In depth characterization of repetitive DNA in 23 plant genomes reveals sources of genome size variation in the legume tribe fabeae. Macas, J.; Novak, P.; Pellicer, J.; Cizkova, J.; Koblizkova, A.; Neumann, P.; Fukova, I.; Dolezel, J.; Kelly, L., J.; and Leitch, I., J. PLoS ONE, 10(11):1-23, 2015.
In depth characterization of repetitive DNA in 23 plant genomes reveals sources of genome size variation in the legume tribe fabeae [pdf]Paper  abstract   bibtex   
The differential accumulation and elimination of repetitive DNA are key drivers of genome size variation in flowering plants, yet there have been few studies which have analysed how different types of repeats in related species contribute to genome size evolution within a phylogenetic context. This question is addressed here by conducting large-scale comparative analysis of repeats in 23 species from four genera of the monophyletic legume tribe Fabeae, representing a 7.6-fold variation in genome size. Phylogenetic analysis and genome size reconstruction revealed that this diversity arose from genome size expansions and contractions in different lineages during the evolution of Fabeae. Employing a combination of low-pass genome sequencing with novel bioinformatic approaches resulted in identification and quantification of repeats making up 55-83% of the investigated genomes. In turn, this enabled an analysis of how each major repeat type contributed to the genome size variation encountered. Differential accumulation of repetitive DNA was found to account for 85% of the genome size differences between the species, and most (57%) of this variation was found to be driven by a single lineage of Ty3/gypsy LTR-retrotransposons, the Ogre elements. Although the amounts of several other lineages of LTR-retrotransposons and the total amount of satellite DNA were also positively correlated with genome size, their contributions to genome size variation were much smaller (up to 6%). Repeat analysis within a phylogenetic framework also revealed profound differences in the extent of sequence conservation between different repeat types across Fabeae. In addition to these findings, the study has provided a proof of concept for the approach combining recent developments in sequencing and bioinformatics to perform comparative analyses of repetitive DNAs in a large number of non-model species without the need to assemble their genomes.
@article{
 title = {In depth characterization of repetitive DNA in 23 plant genomes reveals sources of genome size variation in the legume tribe fabeae},
 type = {article},
 year = {2015},
 identifiers = {[object Object]},
 pages = {1-23},
 volume = {10},
 id = {d3b265c4-4fa9-3262-817d-f8510fa58546},
 created = {2017-09-18T09:15:18.452Z},
 file_attached = {true},
 profile_id = {1c95d708-d42d-399e-b365-9d34fead1a19},
 last_modified = {2017-09-18T09:16:18.165Z},
 read = {false},
 starred = {false},
 authored = {true},
 confirmed = {true},
 hidden = {false},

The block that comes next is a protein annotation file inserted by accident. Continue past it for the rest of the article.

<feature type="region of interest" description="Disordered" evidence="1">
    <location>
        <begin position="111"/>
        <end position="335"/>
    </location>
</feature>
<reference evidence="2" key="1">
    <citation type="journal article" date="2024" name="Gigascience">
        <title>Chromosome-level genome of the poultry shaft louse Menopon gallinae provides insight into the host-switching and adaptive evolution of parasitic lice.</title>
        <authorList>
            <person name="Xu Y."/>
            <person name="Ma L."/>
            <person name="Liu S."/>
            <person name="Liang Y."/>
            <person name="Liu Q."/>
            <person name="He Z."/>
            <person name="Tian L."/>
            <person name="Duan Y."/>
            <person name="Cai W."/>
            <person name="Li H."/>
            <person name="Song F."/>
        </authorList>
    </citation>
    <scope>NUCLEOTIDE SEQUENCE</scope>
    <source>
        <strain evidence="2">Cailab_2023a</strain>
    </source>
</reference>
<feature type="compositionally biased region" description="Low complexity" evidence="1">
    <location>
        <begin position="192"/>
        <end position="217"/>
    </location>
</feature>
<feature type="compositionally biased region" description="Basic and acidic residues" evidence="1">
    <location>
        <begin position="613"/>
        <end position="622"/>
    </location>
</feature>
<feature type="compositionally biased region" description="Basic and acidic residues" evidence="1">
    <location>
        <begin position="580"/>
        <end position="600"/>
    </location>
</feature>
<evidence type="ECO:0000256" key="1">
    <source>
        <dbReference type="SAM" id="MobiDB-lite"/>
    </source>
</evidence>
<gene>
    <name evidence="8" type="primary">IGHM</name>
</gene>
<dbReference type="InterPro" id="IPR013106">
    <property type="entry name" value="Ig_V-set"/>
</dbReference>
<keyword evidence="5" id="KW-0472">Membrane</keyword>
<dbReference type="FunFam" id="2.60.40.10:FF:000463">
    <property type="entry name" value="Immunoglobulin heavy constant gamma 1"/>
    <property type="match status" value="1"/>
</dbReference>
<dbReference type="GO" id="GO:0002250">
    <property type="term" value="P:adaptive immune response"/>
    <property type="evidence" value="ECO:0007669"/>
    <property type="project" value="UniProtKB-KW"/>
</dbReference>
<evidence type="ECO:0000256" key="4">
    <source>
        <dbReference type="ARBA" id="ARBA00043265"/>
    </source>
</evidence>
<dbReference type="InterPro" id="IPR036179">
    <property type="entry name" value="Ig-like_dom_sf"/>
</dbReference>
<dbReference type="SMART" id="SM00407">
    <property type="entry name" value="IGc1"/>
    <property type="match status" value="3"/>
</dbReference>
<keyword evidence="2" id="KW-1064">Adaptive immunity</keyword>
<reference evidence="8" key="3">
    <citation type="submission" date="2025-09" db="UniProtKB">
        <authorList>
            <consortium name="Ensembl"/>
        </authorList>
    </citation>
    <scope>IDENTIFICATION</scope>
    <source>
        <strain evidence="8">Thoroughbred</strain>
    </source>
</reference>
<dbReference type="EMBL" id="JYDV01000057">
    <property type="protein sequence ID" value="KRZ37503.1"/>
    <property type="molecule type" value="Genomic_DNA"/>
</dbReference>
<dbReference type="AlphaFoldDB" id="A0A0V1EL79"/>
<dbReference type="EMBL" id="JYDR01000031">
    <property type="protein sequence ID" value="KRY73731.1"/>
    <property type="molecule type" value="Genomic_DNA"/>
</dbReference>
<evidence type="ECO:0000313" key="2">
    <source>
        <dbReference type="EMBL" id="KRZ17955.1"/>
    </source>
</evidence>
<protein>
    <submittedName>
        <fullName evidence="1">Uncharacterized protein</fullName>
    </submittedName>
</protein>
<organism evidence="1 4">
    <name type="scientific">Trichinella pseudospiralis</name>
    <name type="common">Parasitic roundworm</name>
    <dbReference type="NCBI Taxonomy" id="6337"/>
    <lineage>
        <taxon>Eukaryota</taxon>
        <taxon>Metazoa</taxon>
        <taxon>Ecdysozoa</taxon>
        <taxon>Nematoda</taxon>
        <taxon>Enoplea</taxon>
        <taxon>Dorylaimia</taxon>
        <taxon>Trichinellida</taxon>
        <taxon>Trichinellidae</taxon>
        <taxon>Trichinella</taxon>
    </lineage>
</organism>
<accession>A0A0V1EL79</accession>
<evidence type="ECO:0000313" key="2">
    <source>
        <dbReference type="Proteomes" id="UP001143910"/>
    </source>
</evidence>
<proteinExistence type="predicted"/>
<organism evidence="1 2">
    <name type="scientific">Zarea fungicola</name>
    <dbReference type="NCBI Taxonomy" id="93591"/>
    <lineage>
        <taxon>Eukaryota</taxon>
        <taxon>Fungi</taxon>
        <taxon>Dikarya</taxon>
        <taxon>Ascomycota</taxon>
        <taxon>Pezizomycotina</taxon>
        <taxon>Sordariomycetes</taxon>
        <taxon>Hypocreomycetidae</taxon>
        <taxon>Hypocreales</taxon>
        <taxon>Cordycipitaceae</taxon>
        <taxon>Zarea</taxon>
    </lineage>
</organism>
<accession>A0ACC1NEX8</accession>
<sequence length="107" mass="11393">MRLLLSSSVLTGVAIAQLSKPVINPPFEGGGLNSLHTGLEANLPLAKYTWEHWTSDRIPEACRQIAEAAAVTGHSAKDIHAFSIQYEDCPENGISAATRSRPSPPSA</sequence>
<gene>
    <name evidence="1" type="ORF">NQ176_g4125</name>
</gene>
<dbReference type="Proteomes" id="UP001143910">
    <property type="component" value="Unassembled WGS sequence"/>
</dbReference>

citation_key = {Macas2015},
 abstract = {The differential accumulation and elimination of repetitive DNA are key drivers of genome size variation in flowering plants, yet there have been few studies which have analysed how different types of repeats in related species contribute to genome size evolution within a phylogenetic context. This question is addressed here by conducting large-scale comparative analysis of repeats in 23 species from four genera of the monophyletic legume tribe Fabeae, representing a 7.6-fold variation in genome size. Phylogenetic analysis and genome size reconstruction revealed that this diversity arose from genome size expansions and contractions in different lineages during the evolution of Fabeae. Employing a combination of low-pass genome sequencing with novel bioinformatic approaches resulted in identification and quantification of repeats making up 55-83% of the investigated genomes. In turn, this enabled an analysis of how each major repeat type contributed to the genome size variation encountered. Differential accumulation of repetitive DNA was found to account for 85% of the genome size differences between the species, and most (57%) of this variation was found to be driven by a single lineage of Ty3/gypsy LTR-retrotransposons, the Ogre elements. Although the amounts of several other lineages of LTR-retrotransposons and the total amount of satellite DNA were also positively correlated with genome size, their contributions to genome size variation were much smaller (up to 6%). Repeat analysis within a phylogenetic framework also revealed profound differences in the extent of sequence conservation between different repeat types across Fabeae. In addition to these findings, the study has provided a proof of concept for the approach combining recent developments in sequencing and bioinformatics to perform comparative analyses of repetitive DNAs in a large number of non-model species without the need to assemble their genomes.},
 bibtype = {article},
 author = {Macas, Jiri and Novak, Petr and Pellicer, Jaume and Cizkova, Jana and Koblizkova, Andrea and Neumann, Pavel and Fukova, Iva and Dolezel, Jaroslav and Kelly, Laura J. and Leitch, Ilia J.},
 journal = {PLoS ONE},
 number = {11}
}
Downloads: 0